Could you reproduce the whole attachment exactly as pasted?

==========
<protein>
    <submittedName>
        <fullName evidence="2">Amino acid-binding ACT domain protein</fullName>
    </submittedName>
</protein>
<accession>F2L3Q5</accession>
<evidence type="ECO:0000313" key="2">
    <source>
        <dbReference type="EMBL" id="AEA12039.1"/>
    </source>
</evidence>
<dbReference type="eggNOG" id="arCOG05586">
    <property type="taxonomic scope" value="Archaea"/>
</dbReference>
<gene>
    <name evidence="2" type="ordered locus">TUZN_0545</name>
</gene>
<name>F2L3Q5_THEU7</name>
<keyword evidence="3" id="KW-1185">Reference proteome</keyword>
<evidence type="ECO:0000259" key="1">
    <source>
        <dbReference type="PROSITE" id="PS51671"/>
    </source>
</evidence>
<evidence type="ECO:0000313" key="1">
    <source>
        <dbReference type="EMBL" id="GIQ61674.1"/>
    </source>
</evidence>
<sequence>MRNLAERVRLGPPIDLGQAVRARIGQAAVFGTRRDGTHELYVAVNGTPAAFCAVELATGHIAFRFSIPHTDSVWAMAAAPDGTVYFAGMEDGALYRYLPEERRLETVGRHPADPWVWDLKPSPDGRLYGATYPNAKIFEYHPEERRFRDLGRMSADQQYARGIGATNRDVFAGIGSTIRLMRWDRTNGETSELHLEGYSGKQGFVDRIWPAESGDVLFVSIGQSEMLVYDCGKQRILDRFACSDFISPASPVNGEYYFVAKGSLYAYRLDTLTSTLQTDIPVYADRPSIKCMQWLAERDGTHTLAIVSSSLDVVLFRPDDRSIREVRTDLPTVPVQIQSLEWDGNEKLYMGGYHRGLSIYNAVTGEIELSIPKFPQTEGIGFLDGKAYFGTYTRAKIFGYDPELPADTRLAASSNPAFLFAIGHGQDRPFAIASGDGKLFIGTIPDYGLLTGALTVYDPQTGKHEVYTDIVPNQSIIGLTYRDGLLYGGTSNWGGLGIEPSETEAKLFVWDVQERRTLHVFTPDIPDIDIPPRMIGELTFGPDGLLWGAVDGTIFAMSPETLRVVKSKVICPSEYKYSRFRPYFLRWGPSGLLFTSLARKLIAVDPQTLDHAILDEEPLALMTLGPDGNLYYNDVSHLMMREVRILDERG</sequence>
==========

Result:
<protein>
    <submittedName>
        <fullName evidence="2">Amino acid-binding ACT domain protein</fullName>
    </submittedName>
</protein>
<accession>F2L3Q5</accession>
<evidence type="ECO:0000313" key="2">
    <source>
        <dbReference type="EMBL" id="AEA12039.1"/>
    </source>
</evidence>
<dbReference type="eggNOG" id="arCOG05586">
    <property type="taxonomic scope" value="Archaea"/>
</dbReference>
<gene>
    <name evidence="2" type="ordered locus">TUZN_0545</name>
</gene>
<name>F2L3Q5_THEU7</name>
<keyword evidence="3" id="KW-1185">Reference proteome</keyword>
<evidence type="ECO:0000259" key="1">
    <source>
        <dbReference type="PROSITE" id="PS51671"/>
    </source>
</evidence>
<evidence type="ECO:0000313" key="1">
    <source>
        <dbReference type="EMBL" id="GIQ61674.1"/>
    </source>
</evidence>
<sequence>MRNLAERVRLGPPIDLGQAVRARIGQAAVFGTRRDGTHELYVAVNGTPAAFCAVELATGHIAFRFSIPHTDSVWAMAAAPDGTVYFAGMEDGALYRYLPEERRLETVGRHPADPWVWDLKPSPDGRLYGATYPNAKIFEYHPEERRFRDLGRMSADQQYARGIGATNRDVFAGIGSTIRLMRWDRTNGETSELHLEGYSGKQGFVDRIWPAESGDVLFVSIGQSEMLVYDCGKQRILDRFACSDFISPASPVNGEYYFVAKGSLYAYRLDTLTSTLQTDIPVYADRPSIKCMQWLAERDGTHTLAIVSSSLDVVLFRPDDRSIREVRTDLPTVPVQIQSLEWDGNEKLYMGGYHRGLSIYNAVTGEIELSIPKFPQTEGIGFLDGKAYFGTYTRAKIFGYDPELPADTRLAASSNPAFLFAIGHGQDRPFAIASGDGKLFIGTIPDYGLLTGALTVYDPQTGKHEVYTDIVPNQSIIGLTYRDGLLYGGTSNWGGLGIEPSETEAKLFVWDVQERRTLHVFTPDIPDIDIPPRMIGELTFGPDGLLWGAVDGTIFAMSPETLRVVKSKVICPSEYKYSRFRPYFLRWGPSGLLFTSLARKLIAVDPQTLDHAILDEEPLALMTLGPDGNLYYNDVSHLMMREVRILDERG</sequence>